17th February 2016
Slogans – Can They be Trademarks?
Slogans - Can they be trademarks?
You will be aware of trademarks that brands register in order to obtain protection for a brand (and for the investment that has been made in the brand and its brand “equity”). What is often the case is that a number of brands have made considerable investment in slogans. Some almost form part of everyday language – Nike’s “Just do it”, Coca Cola’s “it’s the real thing” are obvious examples. There are numerous examples that have less ubiquity but still have considerable investment.
There was a time that there was some confusion about the ability to register these slogans as a trademark. All of the usual rules for trademark registration applied – that is distinctiveness, non-descriptive, and importantly denoting origin. But there was some notion that the courts required the brand owner to demonstrate that the slogan would be perceived as a trademark. Given the real difficulty with this, it was an approach that was both confusing and controversial.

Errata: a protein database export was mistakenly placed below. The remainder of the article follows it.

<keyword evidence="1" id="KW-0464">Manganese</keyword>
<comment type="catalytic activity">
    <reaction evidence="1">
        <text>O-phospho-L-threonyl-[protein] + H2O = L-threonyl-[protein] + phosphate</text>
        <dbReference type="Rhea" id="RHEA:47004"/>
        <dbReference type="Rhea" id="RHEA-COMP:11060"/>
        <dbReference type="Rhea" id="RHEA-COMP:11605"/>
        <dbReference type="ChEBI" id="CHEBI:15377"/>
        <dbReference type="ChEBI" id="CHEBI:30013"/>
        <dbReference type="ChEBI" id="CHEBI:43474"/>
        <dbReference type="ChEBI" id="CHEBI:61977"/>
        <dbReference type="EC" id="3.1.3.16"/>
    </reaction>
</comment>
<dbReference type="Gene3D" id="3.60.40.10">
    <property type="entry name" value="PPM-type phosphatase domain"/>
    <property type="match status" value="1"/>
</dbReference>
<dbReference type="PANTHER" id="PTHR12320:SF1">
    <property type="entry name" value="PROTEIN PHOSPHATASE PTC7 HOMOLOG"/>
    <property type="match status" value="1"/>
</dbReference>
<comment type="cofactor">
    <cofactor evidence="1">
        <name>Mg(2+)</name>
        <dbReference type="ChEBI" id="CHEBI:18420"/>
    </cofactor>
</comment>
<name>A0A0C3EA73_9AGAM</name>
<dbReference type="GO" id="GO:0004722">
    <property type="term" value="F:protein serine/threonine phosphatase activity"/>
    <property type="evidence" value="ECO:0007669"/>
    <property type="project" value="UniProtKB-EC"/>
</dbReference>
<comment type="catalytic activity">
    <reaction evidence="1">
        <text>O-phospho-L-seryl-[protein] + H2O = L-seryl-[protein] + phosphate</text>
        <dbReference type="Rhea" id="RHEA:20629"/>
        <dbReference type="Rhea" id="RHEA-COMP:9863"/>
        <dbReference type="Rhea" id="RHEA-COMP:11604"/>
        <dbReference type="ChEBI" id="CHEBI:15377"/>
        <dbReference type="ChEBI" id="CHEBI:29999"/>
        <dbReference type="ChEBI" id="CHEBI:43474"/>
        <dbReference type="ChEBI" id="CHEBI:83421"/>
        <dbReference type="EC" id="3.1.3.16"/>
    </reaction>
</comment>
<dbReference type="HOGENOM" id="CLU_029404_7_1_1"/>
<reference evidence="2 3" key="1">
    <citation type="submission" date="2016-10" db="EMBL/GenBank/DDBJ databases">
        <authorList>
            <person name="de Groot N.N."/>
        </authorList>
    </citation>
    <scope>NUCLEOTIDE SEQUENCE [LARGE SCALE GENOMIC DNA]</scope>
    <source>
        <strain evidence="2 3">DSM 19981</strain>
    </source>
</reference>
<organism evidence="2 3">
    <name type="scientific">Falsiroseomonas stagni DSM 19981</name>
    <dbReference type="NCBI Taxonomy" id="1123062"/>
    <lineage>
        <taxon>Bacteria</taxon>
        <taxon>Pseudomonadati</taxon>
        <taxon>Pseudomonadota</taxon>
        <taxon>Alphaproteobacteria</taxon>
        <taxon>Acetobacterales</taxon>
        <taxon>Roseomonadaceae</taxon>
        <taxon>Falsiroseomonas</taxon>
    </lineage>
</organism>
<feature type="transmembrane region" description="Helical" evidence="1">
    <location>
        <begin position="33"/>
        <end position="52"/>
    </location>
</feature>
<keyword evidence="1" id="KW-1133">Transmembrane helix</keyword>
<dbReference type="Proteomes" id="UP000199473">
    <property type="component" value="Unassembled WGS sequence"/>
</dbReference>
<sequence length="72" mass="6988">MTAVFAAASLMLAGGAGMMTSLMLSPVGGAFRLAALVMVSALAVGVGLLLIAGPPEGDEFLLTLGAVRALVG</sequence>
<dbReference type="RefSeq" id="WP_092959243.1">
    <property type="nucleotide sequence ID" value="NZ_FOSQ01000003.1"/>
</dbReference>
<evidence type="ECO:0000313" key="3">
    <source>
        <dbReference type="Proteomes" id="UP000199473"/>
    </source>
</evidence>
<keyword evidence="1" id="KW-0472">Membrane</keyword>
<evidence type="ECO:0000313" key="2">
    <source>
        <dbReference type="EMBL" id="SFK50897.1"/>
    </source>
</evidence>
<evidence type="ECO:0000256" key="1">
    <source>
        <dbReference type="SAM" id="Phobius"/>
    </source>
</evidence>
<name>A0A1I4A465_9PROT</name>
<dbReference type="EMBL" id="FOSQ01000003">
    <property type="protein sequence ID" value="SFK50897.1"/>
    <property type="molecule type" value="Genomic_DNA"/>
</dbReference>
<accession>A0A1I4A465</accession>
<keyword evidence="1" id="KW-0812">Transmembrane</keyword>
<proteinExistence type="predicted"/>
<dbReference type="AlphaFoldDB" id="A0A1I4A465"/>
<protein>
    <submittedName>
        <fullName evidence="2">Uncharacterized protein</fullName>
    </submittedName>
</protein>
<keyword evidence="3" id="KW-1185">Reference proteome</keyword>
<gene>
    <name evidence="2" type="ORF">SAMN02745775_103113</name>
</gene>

Happily the issue has been made clearer and slogans can be registered as a trademark provided that they meet the requirements of registration (more on this in a minute) and the idea that there had to be a perception of the slogan as a trademark has been done away with.
Before one rushes into registration (and the expense of doing so), one needs to consider the slogan. Questions such as “is it distinctive?” “Does it indicate origin?” need to be clearly answered in the affirmative before one should attempt registration.
A Few Examples:
“Visible White” in relation to toothpaste has been refused registration as being insufficiently distinctive, as did (somewhat controversially) Nestlé’s attempt to register “Take a Break” (although “Have a Break, Have a Kit Kat” was successfully registered).
On the other hand “Vorsprung Durch Technik” for Audi was described as “imaginative, surprising” and “unexpected” and so was allowed to be registered as a trademark.
And to be clear, any slogan to be registered as a trademark must perform the essential function of a trademark, namely denoting origin.